If your grandmother had hired a manager to run the household in her stead, and gone off to a job that paid more (after tax and business expenses such as commuting) than the (before tax) salary of the manager, it would not at all have followed that the family – or the nation! – would have been better off than if she had stayed home and run the place herself, so that the manager remained available to the labor market. The push by government to get women out of the home and into the labor market is intended to increase the income tax base, and thus government revenues. It does not at bottom intend the good of women, or of families – or, in the long run, of the polity *and its tax base.*

      • The push by government to get women out of the home and into the labor market is intended to increase the income tax base

        I would remark in passing that, when my grandmother married, Income Tax in the UK was 1/-2d (one shilling and twopence) in the pound old money or 6p in the current decimal coinage; this, despite (or because of) the fact that, between 1871 and 1911, the population had grown from 31 m to 42 m, a 35% increase.

        her servants, farm hands, the faculty and staff of the boarding schools

        The servants (all unmarried) lived in, as did bachelor farm labourers, who lived in the bothy.

        In the case of married labourers, married couples were always hired jointly and both worked on the farm. Each couple lived in a tied cottage, which had at least ¼ acre of ground for a “kale yard” (kitchen garden). They kept poultry and they had grass for a cow on the common grazings, including winter hay.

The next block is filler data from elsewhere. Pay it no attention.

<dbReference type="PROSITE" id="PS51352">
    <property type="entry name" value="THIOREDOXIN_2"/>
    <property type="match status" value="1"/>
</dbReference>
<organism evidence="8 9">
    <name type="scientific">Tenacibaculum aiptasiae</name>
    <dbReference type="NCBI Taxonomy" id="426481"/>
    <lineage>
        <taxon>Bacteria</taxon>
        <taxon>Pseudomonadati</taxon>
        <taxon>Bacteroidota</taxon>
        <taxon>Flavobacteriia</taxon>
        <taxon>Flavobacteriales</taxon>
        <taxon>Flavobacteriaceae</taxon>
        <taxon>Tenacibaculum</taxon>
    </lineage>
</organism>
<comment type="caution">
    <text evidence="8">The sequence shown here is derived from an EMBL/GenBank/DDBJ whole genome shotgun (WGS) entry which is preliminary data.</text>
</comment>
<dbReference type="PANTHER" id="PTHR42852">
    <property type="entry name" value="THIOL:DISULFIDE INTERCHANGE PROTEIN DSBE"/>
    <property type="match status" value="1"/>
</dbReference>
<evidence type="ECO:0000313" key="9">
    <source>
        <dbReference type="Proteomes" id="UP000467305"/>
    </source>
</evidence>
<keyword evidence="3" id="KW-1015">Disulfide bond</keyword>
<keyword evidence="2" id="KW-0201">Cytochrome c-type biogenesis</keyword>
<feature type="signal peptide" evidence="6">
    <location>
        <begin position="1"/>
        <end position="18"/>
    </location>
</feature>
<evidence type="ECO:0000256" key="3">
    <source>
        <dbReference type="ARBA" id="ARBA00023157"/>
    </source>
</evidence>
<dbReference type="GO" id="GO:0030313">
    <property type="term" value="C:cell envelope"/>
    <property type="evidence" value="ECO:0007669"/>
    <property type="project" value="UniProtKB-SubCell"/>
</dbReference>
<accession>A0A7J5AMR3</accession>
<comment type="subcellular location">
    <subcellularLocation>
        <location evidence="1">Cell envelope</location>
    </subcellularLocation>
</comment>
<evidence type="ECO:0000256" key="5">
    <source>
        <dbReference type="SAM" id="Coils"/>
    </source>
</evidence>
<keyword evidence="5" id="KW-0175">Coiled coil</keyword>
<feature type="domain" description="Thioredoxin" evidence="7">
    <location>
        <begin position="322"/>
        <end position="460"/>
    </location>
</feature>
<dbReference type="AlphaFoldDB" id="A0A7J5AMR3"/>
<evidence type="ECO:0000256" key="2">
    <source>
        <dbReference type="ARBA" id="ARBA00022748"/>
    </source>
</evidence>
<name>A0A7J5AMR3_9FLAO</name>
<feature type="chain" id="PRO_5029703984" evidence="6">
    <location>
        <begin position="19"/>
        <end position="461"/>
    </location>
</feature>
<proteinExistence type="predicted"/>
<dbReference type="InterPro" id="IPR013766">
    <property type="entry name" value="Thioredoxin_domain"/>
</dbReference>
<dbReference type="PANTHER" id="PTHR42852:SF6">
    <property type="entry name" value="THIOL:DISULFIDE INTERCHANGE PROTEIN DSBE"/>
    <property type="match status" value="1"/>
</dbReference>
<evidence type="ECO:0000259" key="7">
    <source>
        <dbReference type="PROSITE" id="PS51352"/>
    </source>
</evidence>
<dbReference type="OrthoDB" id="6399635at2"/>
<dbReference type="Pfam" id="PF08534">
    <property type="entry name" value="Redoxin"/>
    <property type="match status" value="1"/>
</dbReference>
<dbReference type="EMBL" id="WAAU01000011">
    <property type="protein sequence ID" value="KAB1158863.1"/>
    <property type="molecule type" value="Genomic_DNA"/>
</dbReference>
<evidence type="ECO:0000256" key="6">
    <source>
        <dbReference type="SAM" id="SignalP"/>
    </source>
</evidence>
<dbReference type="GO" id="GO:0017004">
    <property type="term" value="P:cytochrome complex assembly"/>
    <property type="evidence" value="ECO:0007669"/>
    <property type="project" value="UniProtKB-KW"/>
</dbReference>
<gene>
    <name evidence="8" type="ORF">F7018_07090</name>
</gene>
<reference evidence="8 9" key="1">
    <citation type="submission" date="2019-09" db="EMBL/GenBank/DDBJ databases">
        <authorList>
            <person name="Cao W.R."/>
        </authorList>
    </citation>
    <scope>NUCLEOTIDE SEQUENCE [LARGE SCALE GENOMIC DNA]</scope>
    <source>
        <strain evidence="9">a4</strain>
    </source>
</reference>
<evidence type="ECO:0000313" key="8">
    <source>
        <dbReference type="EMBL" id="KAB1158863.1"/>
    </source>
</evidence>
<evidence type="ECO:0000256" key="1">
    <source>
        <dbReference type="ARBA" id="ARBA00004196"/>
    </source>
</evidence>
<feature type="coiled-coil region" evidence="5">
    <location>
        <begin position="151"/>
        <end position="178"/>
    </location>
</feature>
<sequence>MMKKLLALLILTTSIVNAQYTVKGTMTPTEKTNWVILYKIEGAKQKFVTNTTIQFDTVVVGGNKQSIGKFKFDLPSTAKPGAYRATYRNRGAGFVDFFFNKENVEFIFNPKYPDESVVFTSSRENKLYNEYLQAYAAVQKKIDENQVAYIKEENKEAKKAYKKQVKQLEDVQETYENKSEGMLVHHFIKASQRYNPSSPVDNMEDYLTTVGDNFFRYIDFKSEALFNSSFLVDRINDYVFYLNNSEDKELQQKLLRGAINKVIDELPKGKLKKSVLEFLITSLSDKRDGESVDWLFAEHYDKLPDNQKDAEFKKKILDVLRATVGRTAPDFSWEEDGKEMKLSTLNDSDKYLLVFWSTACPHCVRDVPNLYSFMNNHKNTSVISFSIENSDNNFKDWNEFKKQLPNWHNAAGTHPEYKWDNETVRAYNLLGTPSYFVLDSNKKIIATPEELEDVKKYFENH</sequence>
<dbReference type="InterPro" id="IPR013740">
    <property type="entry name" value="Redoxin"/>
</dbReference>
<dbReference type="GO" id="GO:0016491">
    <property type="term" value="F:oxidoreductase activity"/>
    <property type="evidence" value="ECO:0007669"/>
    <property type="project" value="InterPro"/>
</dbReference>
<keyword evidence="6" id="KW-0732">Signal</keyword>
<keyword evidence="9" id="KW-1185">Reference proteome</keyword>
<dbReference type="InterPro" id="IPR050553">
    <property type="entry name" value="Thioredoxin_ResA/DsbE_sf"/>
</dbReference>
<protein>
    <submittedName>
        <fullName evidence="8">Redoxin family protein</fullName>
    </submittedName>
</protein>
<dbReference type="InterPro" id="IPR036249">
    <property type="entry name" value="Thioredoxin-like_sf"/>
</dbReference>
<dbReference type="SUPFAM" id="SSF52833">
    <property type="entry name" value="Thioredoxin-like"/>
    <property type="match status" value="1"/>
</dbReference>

In the case of the boarding schools, the boys’ schools operated the House system. As part of his contract, the House Master was allowed to take a certain number of boarders. He received their boarding fees and a portion of their tuition fees. His wife (House Masters were always married) was responsible for looking after them, dealing with tradesmen and employed her own staff to do so. She was very much præposita domum. Assistant masters were unmarried.

        My 2 aunts went to convent schools in Belgium, as had my grandmother (Her first piano teacher was a pupil of Clara Schumann; a distinction she shared with Hans Urs Von Balthasar.